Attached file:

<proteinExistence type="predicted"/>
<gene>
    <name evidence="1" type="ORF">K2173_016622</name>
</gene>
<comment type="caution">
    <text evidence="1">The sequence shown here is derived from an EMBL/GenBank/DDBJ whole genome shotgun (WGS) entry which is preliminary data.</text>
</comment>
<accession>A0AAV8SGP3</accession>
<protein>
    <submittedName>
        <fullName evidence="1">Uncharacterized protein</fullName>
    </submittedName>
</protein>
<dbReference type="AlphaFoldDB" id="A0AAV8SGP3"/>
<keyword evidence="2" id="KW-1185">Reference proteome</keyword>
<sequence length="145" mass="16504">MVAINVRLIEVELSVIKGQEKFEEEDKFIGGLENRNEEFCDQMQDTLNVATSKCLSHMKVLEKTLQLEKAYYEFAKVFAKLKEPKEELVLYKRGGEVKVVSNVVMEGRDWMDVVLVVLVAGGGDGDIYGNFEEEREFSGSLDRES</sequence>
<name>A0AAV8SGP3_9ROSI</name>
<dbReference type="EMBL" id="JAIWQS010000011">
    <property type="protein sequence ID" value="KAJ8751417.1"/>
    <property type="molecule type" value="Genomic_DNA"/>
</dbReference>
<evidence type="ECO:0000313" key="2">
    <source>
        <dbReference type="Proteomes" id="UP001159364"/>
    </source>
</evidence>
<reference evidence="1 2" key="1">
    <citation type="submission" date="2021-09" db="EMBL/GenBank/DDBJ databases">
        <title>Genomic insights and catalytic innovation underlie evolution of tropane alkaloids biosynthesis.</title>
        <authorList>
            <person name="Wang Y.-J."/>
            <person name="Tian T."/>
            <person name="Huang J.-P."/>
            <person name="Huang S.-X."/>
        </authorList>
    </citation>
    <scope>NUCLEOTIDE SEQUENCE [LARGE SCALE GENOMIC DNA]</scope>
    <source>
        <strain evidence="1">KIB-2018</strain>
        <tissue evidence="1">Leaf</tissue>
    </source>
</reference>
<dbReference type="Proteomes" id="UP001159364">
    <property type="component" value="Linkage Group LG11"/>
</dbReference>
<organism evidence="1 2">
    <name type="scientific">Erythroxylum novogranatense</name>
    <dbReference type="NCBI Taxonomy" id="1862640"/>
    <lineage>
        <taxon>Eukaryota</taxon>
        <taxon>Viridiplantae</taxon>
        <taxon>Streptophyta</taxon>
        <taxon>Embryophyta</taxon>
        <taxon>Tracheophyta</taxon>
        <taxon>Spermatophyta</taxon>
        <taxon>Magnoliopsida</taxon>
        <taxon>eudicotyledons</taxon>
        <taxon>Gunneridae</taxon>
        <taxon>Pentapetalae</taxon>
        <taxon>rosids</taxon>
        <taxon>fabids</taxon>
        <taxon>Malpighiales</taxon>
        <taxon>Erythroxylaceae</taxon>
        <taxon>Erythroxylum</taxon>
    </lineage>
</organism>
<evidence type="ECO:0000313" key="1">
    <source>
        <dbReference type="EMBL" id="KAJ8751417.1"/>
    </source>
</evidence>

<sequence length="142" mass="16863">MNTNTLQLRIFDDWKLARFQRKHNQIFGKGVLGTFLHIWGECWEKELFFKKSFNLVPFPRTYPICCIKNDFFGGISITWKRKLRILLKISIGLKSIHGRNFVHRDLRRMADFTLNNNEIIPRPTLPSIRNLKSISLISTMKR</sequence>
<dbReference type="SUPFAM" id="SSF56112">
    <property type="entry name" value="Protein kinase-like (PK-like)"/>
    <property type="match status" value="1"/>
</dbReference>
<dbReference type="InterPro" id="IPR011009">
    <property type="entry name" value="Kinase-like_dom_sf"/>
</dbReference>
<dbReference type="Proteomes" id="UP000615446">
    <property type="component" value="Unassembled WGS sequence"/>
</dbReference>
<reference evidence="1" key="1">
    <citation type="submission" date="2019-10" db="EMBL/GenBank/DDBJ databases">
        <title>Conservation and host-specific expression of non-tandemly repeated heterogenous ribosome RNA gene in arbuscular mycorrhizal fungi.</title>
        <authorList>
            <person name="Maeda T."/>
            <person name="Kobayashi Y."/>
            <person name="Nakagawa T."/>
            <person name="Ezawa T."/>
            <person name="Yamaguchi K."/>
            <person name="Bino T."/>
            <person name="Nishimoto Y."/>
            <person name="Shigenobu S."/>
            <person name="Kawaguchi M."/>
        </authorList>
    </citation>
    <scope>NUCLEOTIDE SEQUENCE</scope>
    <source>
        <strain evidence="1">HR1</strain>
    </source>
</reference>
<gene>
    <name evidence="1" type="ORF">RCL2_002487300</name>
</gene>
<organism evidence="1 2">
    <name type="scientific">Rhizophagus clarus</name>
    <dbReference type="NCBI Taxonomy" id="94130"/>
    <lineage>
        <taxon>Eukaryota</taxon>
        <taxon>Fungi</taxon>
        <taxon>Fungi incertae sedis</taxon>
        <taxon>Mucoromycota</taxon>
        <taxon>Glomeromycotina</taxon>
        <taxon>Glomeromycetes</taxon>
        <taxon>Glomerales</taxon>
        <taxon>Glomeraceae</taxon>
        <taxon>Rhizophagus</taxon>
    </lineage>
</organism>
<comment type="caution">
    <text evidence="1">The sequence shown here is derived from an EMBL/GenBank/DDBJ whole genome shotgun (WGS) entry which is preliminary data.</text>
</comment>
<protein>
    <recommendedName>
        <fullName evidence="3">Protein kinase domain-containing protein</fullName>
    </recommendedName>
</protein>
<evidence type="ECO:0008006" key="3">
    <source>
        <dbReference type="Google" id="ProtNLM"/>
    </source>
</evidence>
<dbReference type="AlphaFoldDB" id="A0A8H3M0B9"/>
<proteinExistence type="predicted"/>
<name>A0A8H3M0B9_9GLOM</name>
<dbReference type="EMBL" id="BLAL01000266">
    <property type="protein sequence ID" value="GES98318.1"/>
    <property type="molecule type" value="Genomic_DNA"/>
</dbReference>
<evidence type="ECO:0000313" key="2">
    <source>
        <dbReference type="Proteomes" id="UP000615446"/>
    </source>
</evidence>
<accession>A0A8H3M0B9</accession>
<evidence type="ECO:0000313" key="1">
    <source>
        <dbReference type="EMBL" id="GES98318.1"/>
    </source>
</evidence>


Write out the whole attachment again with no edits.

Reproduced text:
<proteinExistence type="predicted"/>
<gene>
    <name evidence="1" type="ORF">K2173_016622</name>
</gene>
<comment type="caution">
    <text evidence="1">The sequence shown here is derived from an EMBL/GenBank/DDBJ whole genome shotgun (WGS) entry which is preliminary data.</text>
</comment>
<accession>A0AAV8SGP3</accession>
<protein>
    <submittedName>
        <fullName evidence="1">Uncharacterized protein</fullName>
    </submittedName>
</protein>
<dbReference type="AlphaFoldDB" id="A0AAV8SGP3"/>
<keyword evidence="2" id="KW-1185">Reference proteome</keyword>
<sequence length="145" mass="16504">MVAINVRLIEVELSVIKGQEKFEEEDKFIGGLENRNEEFCDQMQDTLNVATSKCLSHMKVLEKTLQLEKAYYEFAKVFAKLKEPKEELVLYKRGGEVKVVSNVVMEGRDWMDVVLVVLVAGGGDGDIYGNFEEEREFSGSLDRES</sequence>
<name>A0AAV8SGP3_9ROSI</name>
<dbReference type="EMBL" id="JAIWQS010000011">
    <property type="protein sequence ID" value="KAJ8751417.1"/>
    <property type="molecule type" value="Genomic_DNA"/>
</dbReference>
<evidence type="ECO:0000313" key="2">
    <source>
        <dbReference type="Proteomes" id="UP001159364"/>
    </source>
</evidence>
<reference evidence="1 2" key="1">
    <citation type="submission" date="2021-09" db="EMBL/GenBank/DDBJ databases">
        <title>Genomic insights and catalytic innovation underlie evolution of tropane alkaloids biosynthesis.</title>
        <authorList>
            <person name="Wang Y.-J."/>
            <person name="Tian T."/>
            <person name="Huang J.-P."/>
            <person name="Huang S.-X."/>
        </authorList>
    </citation>
    <scope>NUCLEOTIDE SEQUENCE [LARGE SCALE GENOMIC DNA]</scope>
    <source>
        <strain evidence="1">KIB-2018</strain>
        <tissue evidence="1">Leaf</tissue>
    </source>
</reference>
<dbReference type="Proteomes" id="UP001159364">
    <property type="component" value="Linkage Group LG11"/>
</dbReference>
<organism evidence="1 2">
    <name type="scientific">Erythroxylum novogranatense</name>
    <dbReference type="NCBI Taxonomy" id="1862640"/>
    <lineage>
        <taxon>Eukaryota</taxon>
        <taxon>Viridiplantae</taxon>
        <taxon>Streptophyta</taxon>
        <taxon>Embryophyta</taxon>
        <taxon>Tracheophyta</taxon>
        <taxon>Spermatophyta</taxon>
        <taxon>Magnoliopsida</taxon>
        <taxon>eudicotyledons</taxon>
        <taxon>Gunneridae</taxon>
        <taxon>Pentapetalae</taxon>
        <taxon>rosids</taxon>
        <taxon>fabids</taxon>
        <taxon>Malpighiales</taxon>
        <taxon>Erythroxylaceae</taxon>
        <taxon>Erythroxylum</taxon>
    </lineage>
</organism>
<evidence type="ECO:0000313" key="1">
    <source>
        <dbReference type="EMBL" id="KAJ8751417.1"/>
    </source>
</evidence>

<sequence length="142" mass="16863">MNTNTLQLRIFDDWKLARFQRKHNQIFGKGVLGTFLHIWGECWEKELFFKKSFNLVPFPRTYPICCIKNDFFGGISITWKRKLRILLKISIGLKSIHGRNFVHRDLRRMADFTLNNNEIIPRPTLPSIRNLKSISLISTMKR</sequence>
<dbReference type="SUPFAM" id="SSF56112">
    <property type="entry name" value="Protein kinase-like (PK-like)"/>
    <property type="match status" value="1"/>
</dbReference>
<dbReference type="InterPro" id="IPR011009">
    <property type="entry name" value="Kinase-like_dom_sf"/>
</dbReference>
<dbReference type="Proteomes" id="UP000615446">
    <property type="component" value="Unassembled WGS sequence"/>
</dbReference>
<reference evidence="1" key="1">
    <citation type="submission" date="2019-10" db="EMBL/GenBank/DDBJ databases">
        <title>Conservation and host-specific expression of non-tandemly repeated heterogenous ribosome RNA gene in arbuscular mycorrhizal fungi.</title>
        <authorList>
            <person name="Maeda T."/>
            <person name="Kobayashi Y."/>
            <person name="Nakagawa T."/>
            <person name="Ezawa T."/>
            <person name="Yamaguchi K."/>
            <person name="Bino T."/>
            <person name="Nishimoto Y."/>
            <person name="Shigenobu S."/>
            <person name="Kawaguchi M."/>
        </authorList>
    </citation>
    <scope>NUCLEOTIDE SEQUENCE</scope>
    <source>
        <strain evidence="1">HR1</strain>
    </source>
</reference>
<gene>
    <name evidence="1" type="ORF">RCL2_002487300</name>
</gene>
<organism evidence="1 2">
    <name type="scientific">Rhizophagus clarus</name>
    <dbReference type="NCBI Taxonomy" id="94130"/>
    <lineage>
        <taxon>Eukaryota</taxon>
        <taxon>Fungi</taxon>
        <taxon>Fungi incertae sedis</taxon>
        <taxon>Mucoromycota</taxon>
        <taxon>Glomeromycotina</taxon>
        <taxon>Glomeromycetes</taxon>
        <taxon>Glomerales</taxon>
        <taxon>Glomeraceae</taxon>
        <taxon>Rhizophagus</taxon>
    </lineage>
</organism>
<comment type="caution">
    <text evidence="1">The sequence shown here is derived from an EMBL/GenBank/DDBJ whole genome shotgun (WGS) entry which is preliminary data.</text>
</comment>
<protein>
    <recommendedName>
        <fullName evidence="3">Protein kinase domain-containing protein</fullName>
    </recommendedName>
</protein>
<evidence type="ECO:0008006" key="3">
    <source>
        <dbReference type="Google" id="ProtNLM"/>
    </source>
</evidence>
<dbReference type="AlphaFoldDB" id="A0A8H3M0B9"/>
<proteinExistence type="predicted"/>
<name>A0A8H3M0B9_9GLOM</name>
<dbReference type="EMBL" id="BLAL01000266">
    <property type="protein sequence ID" value="GES98318.1"/>
    <property type="molecule type" value="Genomic_DNA"/>
</dbReference>
<evidence type="ECO:0000313" key="2">
    <source>
        <dbReference type="Proteomes" id="UP000615446"/>
    </source>
</evidence>
<accession>A0A8H3M0B9</accession>
<evidence type="ECO:0000313" key="1">
    <source>
        <dbReference type="EMBL" id="GES98318.1"/>
    </source>
</evidence>